Japan's ambassador says Australia has won supporters through its response to China's trade tariffs, while signalling his nation is willing to "compare notes" in dealing with challenges presented by the superpower's rise.
Ambassador Shingo Yamagami said his nation had full sympathy with Australia as it faced restrictions on multiple exports, and that many people in Japan had marvelled at its resilience under the trade pressure.
Australia's "consistent, steadfast" response, combined with its handling of COVID-19, had made it stand out, he said.
"In these two regards, Australia has won a number of supporters and sympathisers," Mr Yamagami said.
Japan's top diplomat in Australia, who began his posting to Canberra in February, said nations must reject attempts to apply political pressure using trade.
He said the list of China's trade restrictions targeting nations "goes on and on", referring to similar actions against exports from the Philippines and South Korea following political disputes.
"We have to say this has to stop. Because we will try to all promote prosperity through liberalisation of trade and trade based upon international rules," Mr Yamagami said.
"If trade could be used as a tool to apply political pressure, the effect of liberalisation and rules-making under the World Trade Organization could be significantly undermined," he said.
China last month confirmed it would extend major restrictions against Australian wine producers for five years after imposing interim tariffs of up to 200 per cent in 2020.
There is a lot we can do together comparing notes, sharing our experiences.Ambassador Shingo Yamagami
The federal government in December referred China to the WTO over its tariffs on Australian barley. China has also imposed restrictions on Australia's coal, lobster and beef amid a deterioration in relations last year.
Mr Yamagami said Japan had encountered similar trade difficulties when China restricted imports of rare earths in 2010 after a dispute relating to the Senkaku Islands.
Japan responded by diversifying its trading partners, and taking the matter to the WTO, which ruled against China.
"These are the kind of experiences we can share with our friends in Australia," Mr Yamagami said.
"Where you have this kind of trade dispute, there are two important things we have to keep in mind.
"One is we have to abide by international trading rules, specifically WTO rules. Second, the important thing to do is to try to solve the issue peacefully."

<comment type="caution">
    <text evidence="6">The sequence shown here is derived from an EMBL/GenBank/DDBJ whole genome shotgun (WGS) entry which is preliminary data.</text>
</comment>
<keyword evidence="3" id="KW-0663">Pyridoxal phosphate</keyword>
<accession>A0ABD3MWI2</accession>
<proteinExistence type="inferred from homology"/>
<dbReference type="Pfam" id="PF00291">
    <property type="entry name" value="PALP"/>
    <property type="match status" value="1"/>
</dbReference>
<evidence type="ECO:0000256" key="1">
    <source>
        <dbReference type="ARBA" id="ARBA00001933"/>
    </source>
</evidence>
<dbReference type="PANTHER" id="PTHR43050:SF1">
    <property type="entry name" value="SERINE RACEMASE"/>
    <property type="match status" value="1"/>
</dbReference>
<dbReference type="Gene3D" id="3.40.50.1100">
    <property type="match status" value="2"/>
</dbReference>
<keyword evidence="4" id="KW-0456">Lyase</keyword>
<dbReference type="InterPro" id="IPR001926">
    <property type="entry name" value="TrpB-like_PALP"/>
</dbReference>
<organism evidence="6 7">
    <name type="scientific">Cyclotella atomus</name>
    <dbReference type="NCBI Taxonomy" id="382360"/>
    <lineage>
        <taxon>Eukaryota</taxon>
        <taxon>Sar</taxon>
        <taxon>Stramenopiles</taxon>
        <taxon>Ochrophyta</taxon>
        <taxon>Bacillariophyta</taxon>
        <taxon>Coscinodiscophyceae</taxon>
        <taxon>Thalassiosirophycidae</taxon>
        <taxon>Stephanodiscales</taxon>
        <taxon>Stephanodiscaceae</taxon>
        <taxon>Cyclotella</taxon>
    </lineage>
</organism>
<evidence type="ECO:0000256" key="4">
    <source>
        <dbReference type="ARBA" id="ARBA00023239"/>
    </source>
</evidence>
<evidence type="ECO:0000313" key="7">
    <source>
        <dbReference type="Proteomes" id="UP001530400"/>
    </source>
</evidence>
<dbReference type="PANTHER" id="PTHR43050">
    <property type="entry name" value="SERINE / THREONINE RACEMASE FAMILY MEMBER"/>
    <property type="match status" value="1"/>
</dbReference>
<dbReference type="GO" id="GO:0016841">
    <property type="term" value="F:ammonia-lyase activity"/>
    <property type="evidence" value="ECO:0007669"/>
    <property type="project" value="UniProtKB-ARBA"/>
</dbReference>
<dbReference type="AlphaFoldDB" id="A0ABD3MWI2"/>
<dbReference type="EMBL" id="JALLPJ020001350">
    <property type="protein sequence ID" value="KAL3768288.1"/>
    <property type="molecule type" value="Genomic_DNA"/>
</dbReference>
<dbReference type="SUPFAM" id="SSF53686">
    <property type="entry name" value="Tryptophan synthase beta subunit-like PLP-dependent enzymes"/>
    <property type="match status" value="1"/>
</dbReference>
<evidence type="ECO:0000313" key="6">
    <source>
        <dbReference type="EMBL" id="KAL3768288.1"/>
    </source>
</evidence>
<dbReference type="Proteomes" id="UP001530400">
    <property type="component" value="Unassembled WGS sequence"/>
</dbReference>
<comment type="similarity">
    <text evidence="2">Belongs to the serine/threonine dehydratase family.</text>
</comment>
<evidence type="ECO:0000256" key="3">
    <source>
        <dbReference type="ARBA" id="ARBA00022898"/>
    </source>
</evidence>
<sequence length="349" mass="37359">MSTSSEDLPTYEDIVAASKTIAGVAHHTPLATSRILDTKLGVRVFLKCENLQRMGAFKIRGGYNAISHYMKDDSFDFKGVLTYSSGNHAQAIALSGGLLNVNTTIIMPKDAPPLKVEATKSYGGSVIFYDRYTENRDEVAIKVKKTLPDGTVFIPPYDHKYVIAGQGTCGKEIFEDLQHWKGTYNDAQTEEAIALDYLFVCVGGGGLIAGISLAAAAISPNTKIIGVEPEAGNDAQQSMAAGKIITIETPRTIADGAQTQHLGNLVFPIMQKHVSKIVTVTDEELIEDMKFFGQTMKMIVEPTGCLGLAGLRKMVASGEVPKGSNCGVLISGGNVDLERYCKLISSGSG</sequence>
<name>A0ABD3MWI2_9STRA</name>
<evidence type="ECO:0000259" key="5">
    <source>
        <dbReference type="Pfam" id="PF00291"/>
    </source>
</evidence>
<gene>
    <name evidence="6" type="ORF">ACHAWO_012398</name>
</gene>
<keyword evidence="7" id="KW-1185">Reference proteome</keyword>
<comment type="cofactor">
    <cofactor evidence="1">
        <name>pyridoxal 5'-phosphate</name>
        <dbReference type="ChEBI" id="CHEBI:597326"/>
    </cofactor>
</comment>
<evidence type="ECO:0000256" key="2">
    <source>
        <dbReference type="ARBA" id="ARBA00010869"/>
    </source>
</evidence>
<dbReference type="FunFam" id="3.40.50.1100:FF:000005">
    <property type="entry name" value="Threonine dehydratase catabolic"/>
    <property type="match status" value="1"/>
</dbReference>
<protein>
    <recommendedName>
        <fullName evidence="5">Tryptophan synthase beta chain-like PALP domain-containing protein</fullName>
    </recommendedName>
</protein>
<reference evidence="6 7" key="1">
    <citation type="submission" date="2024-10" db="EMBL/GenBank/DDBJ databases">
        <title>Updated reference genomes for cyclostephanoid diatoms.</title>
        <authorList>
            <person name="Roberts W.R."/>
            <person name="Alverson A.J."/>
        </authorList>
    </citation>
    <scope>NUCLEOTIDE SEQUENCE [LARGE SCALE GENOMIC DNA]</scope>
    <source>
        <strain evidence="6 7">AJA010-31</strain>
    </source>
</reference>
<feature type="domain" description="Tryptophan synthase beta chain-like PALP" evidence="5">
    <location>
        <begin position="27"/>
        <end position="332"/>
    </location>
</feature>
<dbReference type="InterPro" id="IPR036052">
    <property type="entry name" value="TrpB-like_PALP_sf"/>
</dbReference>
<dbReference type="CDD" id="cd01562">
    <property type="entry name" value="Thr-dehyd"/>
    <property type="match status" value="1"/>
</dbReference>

Japan and Australia were in a position to take advantage of opportunities from China's rise, Mr Yamagami said.
"At the same time, our two countries have to address the challenges presented by the rise of China. In this regard, there is a lot we can do together comparing notes, sharing our experiences," he said.
Mr Yamagami, who joined the Japanese foreign service in 1984, said he wanted to raise Japan's profile in Australia - and Australia's profile in Japan.
"Our relations are in an excellent state, but at the same time it seems to me we have taken each other for granted," he said.
"The Japanese love things Australian, but that said, are we really aware of the full potentials of our bilateral relationship? There is a lot we can do together."
Japan in recent years has been Australia's second-largest trading partner, and was its largest trading partner for 26 years starting in the 1970s.
The nations' relationship had the potential to expand beyond close trade ties to include greater defence cooperation, Mr Yamagami said.
A new treaty bolstering defence relations between the nations - the Reciprocal Access Agreement - would formalise the framework for joint training and drills for Japan and Australia. Mr Yamagami said it would serve as a deterrent against any possible disruptions to peace and stability in the Indo-Pacific region.
"The Aussie-Japan relationship is developing at remarkable speed. That's my impression," Mr Yamagami said.
"Our two countries share global values, such as democracy, respect for human rights, the rule of law, and the market economy. But not only that, another commonality is Australia and Japan do share strategic interests in the Indo-Pacific region."
A free and open Indo-Pacific could bring a "tremendous amount of benefits" to every nation in the region, he said.
"Australia and Japan are in the same boat, in this regard, to promote this great vision."
Mr Yamagami's comments follow the historic first meeting of leaders last month for the revived Quadrilateral Security Dialogue, which counts Australia, Japan, the United States and India as members.
The ambassador called "the Quad" a vehicle to promote the vision of a free and open Indo-Pacific region, and rejected descriptions calling it an "Indo-Pacific NATO" or an alliance targeted at any particular nation.
He said the Quad was inclusive for any country that supported the vision, including freedom of navigation, disaster relief and maritime security.
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